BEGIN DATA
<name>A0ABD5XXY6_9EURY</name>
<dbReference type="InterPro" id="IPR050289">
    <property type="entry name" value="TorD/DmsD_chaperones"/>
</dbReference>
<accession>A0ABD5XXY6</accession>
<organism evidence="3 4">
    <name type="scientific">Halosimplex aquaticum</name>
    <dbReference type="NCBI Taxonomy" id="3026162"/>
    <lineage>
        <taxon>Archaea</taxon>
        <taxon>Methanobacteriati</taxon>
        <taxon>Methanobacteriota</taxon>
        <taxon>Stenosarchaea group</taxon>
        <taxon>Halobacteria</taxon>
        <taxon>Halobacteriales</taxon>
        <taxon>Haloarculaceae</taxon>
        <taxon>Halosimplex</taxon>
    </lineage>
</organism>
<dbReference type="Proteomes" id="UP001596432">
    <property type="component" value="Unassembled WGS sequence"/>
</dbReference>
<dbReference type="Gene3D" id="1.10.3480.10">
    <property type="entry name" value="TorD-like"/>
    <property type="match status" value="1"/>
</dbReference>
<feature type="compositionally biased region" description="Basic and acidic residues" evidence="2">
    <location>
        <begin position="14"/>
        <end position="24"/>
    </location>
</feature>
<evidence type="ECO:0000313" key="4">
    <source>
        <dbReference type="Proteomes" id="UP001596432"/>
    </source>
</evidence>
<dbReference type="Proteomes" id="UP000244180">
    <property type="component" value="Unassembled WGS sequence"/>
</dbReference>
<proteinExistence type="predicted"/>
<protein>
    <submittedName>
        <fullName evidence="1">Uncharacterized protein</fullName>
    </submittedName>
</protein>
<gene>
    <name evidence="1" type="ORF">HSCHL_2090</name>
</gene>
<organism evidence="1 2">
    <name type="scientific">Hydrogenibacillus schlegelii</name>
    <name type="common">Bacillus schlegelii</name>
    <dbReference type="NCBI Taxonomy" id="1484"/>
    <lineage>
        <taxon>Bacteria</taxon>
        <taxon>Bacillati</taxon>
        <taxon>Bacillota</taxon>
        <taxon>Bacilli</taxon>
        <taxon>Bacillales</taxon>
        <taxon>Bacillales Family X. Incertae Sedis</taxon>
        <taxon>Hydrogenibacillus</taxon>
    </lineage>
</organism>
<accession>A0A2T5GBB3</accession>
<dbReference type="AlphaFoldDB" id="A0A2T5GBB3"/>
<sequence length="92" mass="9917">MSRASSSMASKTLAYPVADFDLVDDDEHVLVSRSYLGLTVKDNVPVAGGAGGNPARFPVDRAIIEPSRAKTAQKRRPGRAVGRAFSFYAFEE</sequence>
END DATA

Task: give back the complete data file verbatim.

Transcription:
<name>A0ABD5XXY6_9EURY</name>
<dbReference type="InterPro" id="IPR050289">
    <property type="entry name" value="TorD/DmsD_chaperones"/>
</dbReference>
<accession>A0ABD5XXY6</accession>
<organism evidence="3 4">
    <name type="scientific">Halosimplex aquaticum</name>
    <dbReference type="NCBI Taxonomy" id="3026162"/>
    <lineage>
        <taxon>Archaea</taxon>
        <taxon>Methanobacteriati</taxon>
        <taxon>Methanobacteriota</taxon>
        <taxon>Stenosarchaea group</taxon>
        <taxon>Halobacteria</taxon>
        <taxon>Halobacteriales</taxon>
        <taxon>Haloarculaceae</taxon>
        <taxon>Halosimplex</taxon>
    </lineage>
</organism>
<dbReference type="Proteomes" id="UP001596432">
    <property type="component" value="Unassembled WGS sequence"/>
</dbReference>
<dbReference type="Gene3D" id="1.10.3480.10">
    <property type="entry name" value="TorD-like"/>
    <property type="match status" value="1"/>
</dbReference>
<feature type="compositionally biased region" description="Basic and acidic residues" evidence="2">
    <location>
        <begin position="14"/>
        <end position="24"/>
    </location>
</feature>
<evidence type="ECO:0000313" key="4">
    <source>
        <dbReference type="Proteomes" id="UP001596432"/>
    </source>
</evidence>
<dbReference type="Proteomes" id="UP000244180">
    <property type="component" value="Unassembled WGS sequence"/>
</dbReference>
<proteinExistence type="predicted"/>
<protein>
    <submittedName>
        <fullName evidence="1">Uncharacterized protein</fullName>
    </submittedName>
</protein>
<gene>
    <name evidence="1" type="ORF">HSCHL_2090</name>
</gene>
<organism evidence="1 2">
    <name type="scientific">Hydrogenibacillus schlegelii</name>
    <name type="common">Bacillus schlegelii</name>
    <dbReference type="NCBI Taxonomy" id="1484"/>
    <lineage>
        <taxon>Bacteria</taxon>
        <taxon>Bacillati</taxon>
        <taxon>Bacillota</taxon>
        <taxon>Bacilli</taxon>
        <taxon>Bacillales</taxon>
        <taxon>Bacillales Family X. Incertae Sedis</taxon>
        <taxon>Hydrogenibacillus</taxon>
    </lineage>
</organism>
<accession>A0A2T5GBB3</accession>
<dbReference type="AlphaFoldDB" id="A0A2T5GBB3"/>
<sequence length="92" mass="9917">MSRASSSMASKTLAYPVADFDLVDDDEHVLVSRSYLGLTVKDNVPVAGGAGGNPARFPVDRAIIEPSRAKTAQKRRPGRAVGRAFSFYAFEE</sequence>